Getting married is an exciting time for everyone. When you decide to make your new spouse's child part of your family by becoming a step parent, it is even more rewarding.
There are a series of legal steps to go through to accomplish a stepparent adoption. The first step in the process is to terminate the parental rights of the child's other biological parent. When the parent voluntarily relinquishes his/her parental rights, this process is easier. However, it is more frequent for the parent to put up a fight. In either scenario, the court and Texas Department of Family and Protective Services (DFPS) will closely evaluate the situation to determine whether terminating parental rights is in the best interests of the child.
Voluntary termination of parental rights
If a biological parent agrees to having their parental rights terminated, they can file an Affidavit of Relinquishment of Parental Rights. This document helps move the stepparent adoption process along. However, filing this affidavit does not mean parental rights will automatically be terminated.
Instead, a caseworker from DFPS will look closely at the situation to verify that the decision to give up parental rights was done for the right reasons and without coercion. For example, a prospective adoptive parent, or the other biological parent cannot promise that giving up parental rights will be rewarded with the opportunity to visit the child or as a bargain to prevent other legal action.
Another important consideration is timing. Parental rights cannot be relinquished until at least 48 hours after the birth of the child. If the person who is to adopt the child is known at the time of relinquishment, it is possible to issue consent to place to child up for adoption at the same time. Under these circumstances the affidavit will generally be considered irrevocable - but it may also be revocable for a limited amount of time to allow the biological parent to change his/her mind.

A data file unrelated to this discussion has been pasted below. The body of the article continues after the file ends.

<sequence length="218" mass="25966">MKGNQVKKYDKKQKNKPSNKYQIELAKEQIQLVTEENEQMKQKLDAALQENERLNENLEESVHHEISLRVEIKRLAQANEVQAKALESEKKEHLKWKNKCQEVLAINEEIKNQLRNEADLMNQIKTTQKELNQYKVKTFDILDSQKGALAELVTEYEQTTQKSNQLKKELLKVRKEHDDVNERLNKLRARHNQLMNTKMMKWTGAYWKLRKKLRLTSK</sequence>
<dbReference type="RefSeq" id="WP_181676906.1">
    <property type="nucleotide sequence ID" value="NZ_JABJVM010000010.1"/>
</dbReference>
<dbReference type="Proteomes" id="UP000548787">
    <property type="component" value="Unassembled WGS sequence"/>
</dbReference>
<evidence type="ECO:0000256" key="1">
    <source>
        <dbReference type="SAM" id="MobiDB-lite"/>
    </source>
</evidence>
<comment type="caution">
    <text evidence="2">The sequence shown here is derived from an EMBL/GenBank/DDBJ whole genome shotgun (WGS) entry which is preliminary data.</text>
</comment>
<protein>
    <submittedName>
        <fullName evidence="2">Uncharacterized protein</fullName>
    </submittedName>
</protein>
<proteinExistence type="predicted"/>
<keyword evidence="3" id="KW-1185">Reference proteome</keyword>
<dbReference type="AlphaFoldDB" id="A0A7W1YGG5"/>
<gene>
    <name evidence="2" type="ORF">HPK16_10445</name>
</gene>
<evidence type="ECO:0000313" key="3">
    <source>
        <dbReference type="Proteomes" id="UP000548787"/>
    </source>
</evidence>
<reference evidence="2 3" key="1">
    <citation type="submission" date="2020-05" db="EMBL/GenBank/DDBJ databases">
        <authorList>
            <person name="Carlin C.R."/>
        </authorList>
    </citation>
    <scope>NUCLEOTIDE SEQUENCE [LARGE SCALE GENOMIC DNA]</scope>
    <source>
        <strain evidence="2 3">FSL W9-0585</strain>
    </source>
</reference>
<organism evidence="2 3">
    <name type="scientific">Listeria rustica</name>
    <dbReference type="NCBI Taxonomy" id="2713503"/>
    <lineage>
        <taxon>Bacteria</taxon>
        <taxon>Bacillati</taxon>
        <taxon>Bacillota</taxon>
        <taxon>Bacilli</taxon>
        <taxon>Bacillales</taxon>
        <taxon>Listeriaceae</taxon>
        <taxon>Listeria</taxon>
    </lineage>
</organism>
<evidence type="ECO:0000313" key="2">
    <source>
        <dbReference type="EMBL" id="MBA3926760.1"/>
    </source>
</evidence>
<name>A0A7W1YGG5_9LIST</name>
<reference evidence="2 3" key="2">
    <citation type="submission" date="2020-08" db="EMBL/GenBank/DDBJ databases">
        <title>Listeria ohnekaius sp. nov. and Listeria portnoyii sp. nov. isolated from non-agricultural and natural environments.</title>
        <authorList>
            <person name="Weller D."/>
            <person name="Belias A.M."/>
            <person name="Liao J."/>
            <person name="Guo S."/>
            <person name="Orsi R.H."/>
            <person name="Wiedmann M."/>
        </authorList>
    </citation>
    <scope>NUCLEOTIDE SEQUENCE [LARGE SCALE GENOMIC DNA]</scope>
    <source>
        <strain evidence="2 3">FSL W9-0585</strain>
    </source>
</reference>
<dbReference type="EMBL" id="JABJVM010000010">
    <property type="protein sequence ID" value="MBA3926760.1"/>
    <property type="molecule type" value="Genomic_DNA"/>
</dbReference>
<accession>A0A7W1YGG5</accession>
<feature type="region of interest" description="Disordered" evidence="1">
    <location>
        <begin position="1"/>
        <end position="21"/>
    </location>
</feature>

Involuntary termination of parental rights
Often times the biological parent does not want to give up his or her parental rights, even when the step parent is better suited to, or is already fulfilling, the parental role. In this situation, terminating rights before a stepparent adoption becomes more complex.
The stepparent must present the court and the DFPS with grounds for termination, which may include evidence of endangerment or abandonment. It must be shown that the presence of the biological parent in the child's life presents a threat to the child's stability, and that adoption is in the child's best interest. If the biological parent is simply missing, the DFPS needs to conduct a search to locate the biological parent to allow them to play a role in the proceeding, either to reject or accept termination efforts.
Like any custody agreement, the child's best interests are the most important thing to consider. Whether the process of relinquishing parental rights goes smoothly or not, it is important that every aspect of the decision is carefully considered. If your family is considering a step parent adoption, a family law attorney can help you navigate the process in the most efficient manner possible.